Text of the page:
|Future of The World|
|This is a part of Future of The World: a collaborative project about our planet's future|
The Osteodontia are a large and diverse group of primarily herbivorous reptiles. Having evolved from within the Rynchocephalians, Osteodonts are sometimes classified in the clade Rynchocephalomorpha. Initially appearing as small, lizard-like creatures, Osteodonts eventually diversified into one of the most successful orders of reptiles in natural history. Throughout the many identified families, these reptiles have taken up the roles of many former ungulates, rodents, marsupials, and sirenians.
Osteodonts can trace their evolution back to the Rhynchocephalians, an order that was once prevalent and diverse in the Mesozoic, but eventually declined to the tuataras of New Zealand by the Holocene. Despite being threatened by invasive species such as rats, the tuatara populations began to gradually increase through conservation efforts placed by humans. Following the ice age near the end of the Cenozoic, five million years in the future, the Tuatara had been introduced to most of mainland New Zealand, as well as some parts of Australia, where they would develop a more omnivorous diet than their island ancestors.
The tuatara's descendants, the Rynchocephalomorphs, would retain a form similar to lizards through the Postocene, with some species evolving into forms similar to prehistoric Rhynchocephalians, such as Priosphenodon, having also developed an entirely herbivorous diet. However, following the Postocene-Neogene extinction that would wipe out most large mammal species, the Rynchocephalomorphs would diverse, eventually evolving into the first true Osteodonts by the Megistocene.
Although the Osteodonts would originally be undermined by other herbivorous reptiles, such as the Scutosquamids, they would eventually outcompete them and diversify across Borealia by the end of and after the Basilozoic. This is due to their unique dentition; unlike other reptiles, their Rhynchocephalian ancestors had two rows of teeth on the upper jaw, which overlap with a single row of teeth on the lower jaw. While these teeth are projections of the skull itself, and thus cannot be replaced if broken, this dentition allows the tuatara, and its Osteodont descendants, to chew its food more than any other reptile, making them more like mammals in this manner. Thus, the Osteodonts can diversify into the main herbivores of Borealia, and fill niches in numerous ecosystems.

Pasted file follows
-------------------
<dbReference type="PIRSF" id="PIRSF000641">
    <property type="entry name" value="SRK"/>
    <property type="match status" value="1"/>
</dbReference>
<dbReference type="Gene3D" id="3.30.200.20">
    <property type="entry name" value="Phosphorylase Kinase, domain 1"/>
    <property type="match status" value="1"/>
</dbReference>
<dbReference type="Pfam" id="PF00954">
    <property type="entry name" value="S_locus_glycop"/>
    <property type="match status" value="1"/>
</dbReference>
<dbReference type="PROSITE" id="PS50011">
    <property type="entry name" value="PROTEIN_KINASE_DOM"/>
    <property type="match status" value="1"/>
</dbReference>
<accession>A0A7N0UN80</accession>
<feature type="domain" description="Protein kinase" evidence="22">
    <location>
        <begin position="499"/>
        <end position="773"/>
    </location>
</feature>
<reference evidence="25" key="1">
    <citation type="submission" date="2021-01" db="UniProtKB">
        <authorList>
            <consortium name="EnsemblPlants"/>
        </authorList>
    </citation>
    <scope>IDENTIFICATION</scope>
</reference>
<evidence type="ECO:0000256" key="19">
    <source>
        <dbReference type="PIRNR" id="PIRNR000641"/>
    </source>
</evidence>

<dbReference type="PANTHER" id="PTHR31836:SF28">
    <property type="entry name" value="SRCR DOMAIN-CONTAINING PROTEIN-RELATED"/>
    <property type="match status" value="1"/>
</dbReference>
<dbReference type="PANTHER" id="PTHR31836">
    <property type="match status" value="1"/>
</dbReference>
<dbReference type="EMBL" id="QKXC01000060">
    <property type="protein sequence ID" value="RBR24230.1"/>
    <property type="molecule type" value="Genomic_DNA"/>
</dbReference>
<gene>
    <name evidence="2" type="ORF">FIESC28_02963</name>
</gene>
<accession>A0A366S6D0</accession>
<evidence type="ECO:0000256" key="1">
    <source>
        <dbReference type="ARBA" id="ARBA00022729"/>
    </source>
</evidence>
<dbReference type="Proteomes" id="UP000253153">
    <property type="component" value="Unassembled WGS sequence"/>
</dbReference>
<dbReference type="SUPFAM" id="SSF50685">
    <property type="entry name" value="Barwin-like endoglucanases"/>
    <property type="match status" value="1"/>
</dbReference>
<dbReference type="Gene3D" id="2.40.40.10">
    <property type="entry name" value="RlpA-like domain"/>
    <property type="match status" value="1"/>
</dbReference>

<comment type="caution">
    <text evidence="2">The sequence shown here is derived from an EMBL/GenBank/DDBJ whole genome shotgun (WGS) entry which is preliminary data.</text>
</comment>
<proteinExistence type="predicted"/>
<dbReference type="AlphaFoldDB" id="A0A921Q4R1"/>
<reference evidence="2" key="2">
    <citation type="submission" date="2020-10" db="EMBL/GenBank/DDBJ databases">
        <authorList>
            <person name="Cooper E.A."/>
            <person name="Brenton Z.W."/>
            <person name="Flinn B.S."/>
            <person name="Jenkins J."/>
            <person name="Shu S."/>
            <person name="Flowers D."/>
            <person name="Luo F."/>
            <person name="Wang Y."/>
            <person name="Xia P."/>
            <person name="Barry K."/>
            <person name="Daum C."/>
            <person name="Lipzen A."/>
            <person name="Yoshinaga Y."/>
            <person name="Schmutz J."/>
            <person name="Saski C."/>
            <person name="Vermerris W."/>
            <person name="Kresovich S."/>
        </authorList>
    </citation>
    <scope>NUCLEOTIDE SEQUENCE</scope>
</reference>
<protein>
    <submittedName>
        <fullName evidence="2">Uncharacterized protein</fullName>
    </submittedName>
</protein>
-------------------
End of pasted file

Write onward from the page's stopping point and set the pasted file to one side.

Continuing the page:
Trianychids ("three claws") are Osteodonts that are characterized by three toes, and the equal distribution of weight on either one of all of these toes. The claws have been developed into a more nail-like structure, which further developed into a structure similar to the hooves of ungulate mammals. Some Trianychids (Elaphosaurids and Suisaurids) have one large 'hoof' and two dewclaws; other Trianychids (Bysaurids) have three distinct hooved or heavily nailed toes. Unlike Pentanychids, Trianychids are obligate quadrupeds.
With their name meaning "Deer Lizards", Elaphosaurids fit their name perfectly; nimble, agile grazers that live in herds, these are almost convergently identical to the deer, antelope and horses of the Cenozoic era. Being found throughout the majority of what is today Africa, Eurasia and N. America, they are the most widespread of the Osteodonts, with a possible number of over 500 species identified. They range in size from the small, shrub-foragers of the North American and Central African forests, standing at about 14-19 inches tall at the shoulder, to the gigantic grazers of the Eurasian Steppes, which stand at almost 89 inches tall (2.26 meters), making them larger than the tallest breed of horse.
Named for their Bovine-like adaptations, Bysaurids are the largest Trianychids. Largely found about nothern Borealia, particularly modern day N. America and Asia, Bysaurids are reminiscent of present-day Bovines and Rhinos, with characteristically large heads, short necks and broad chests. Most species are solitary animals, with a few exceptions, whom travel in migratory herds across the continent.
Suisaurids, as their name implies, are similar to modern day pigs and peccaries, both in behavior and anatomy. Like the Bysaurids, Suisaurids have large heads and short necks, but they have characteristically daintier and lighter builds, allowing them to be more agile. Their most unique feature, however, if their omnivorous diets; unlike other families, which are purely herbivores, Suisaurids supplement their diet with invertebrates, small lizards, birds and mammals, and even carrion. Some species are even more carnivorous than herbivorous, actively hunting out smaller animals while supplementing their diet with foliage.